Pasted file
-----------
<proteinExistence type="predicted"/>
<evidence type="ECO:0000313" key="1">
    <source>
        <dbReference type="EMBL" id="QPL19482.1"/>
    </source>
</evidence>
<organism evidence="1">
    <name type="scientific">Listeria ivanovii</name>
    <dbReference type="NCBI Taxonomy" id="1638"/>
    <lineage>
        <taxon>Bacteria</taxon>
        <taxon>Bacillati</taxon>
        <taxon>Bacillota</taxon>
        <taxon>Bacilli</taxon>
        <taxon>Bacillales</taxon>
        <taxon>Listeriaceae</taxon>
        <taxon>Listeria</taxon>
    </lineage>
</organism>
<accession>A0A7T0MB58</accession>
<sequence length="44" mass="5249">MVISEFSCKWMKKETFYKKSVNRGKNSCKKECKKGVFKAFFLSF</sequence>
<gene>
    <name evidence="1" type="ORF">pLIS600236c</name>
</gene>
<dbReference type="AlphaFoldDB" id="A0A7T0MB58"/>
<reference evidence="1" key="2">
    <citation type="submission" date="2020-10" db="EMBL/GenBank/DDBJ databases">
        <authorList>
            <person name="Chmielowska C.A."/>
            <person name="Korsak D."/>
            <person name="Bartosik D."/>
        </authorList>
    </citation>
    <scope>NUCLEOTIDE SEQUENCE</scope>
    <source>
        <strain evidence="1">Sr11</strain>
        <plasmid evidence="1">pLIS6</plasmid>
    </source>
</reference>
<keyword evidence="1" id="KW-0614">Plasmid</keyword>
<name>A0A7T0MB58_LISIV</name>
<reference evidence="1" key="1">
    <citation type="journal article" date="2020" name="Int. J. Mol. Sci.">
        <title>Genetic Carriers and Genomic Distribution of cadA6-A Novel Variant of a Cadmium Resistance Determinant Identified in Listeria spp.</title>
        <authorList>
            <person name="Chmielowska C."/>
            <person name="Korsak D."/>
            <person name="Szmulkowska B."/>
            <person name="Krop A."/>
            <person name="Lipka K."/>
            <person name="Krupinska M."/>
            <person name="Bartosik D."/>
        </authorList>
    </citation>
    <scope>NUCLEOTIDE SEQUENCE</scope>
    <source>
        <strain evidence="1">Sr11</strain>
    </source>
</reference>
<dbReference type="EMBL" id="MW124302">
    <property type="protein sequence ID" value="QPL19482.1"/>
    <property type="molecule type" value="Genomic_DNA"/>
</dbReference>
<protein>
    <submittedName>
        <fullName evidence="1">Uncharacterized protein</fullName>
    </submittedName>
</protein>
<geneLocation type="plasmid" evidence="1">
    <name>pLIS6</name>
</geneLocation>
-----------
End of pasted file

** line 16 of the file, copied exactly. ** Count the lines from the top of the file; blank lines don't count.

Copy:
        <taxon>Listeriaceae</taxon>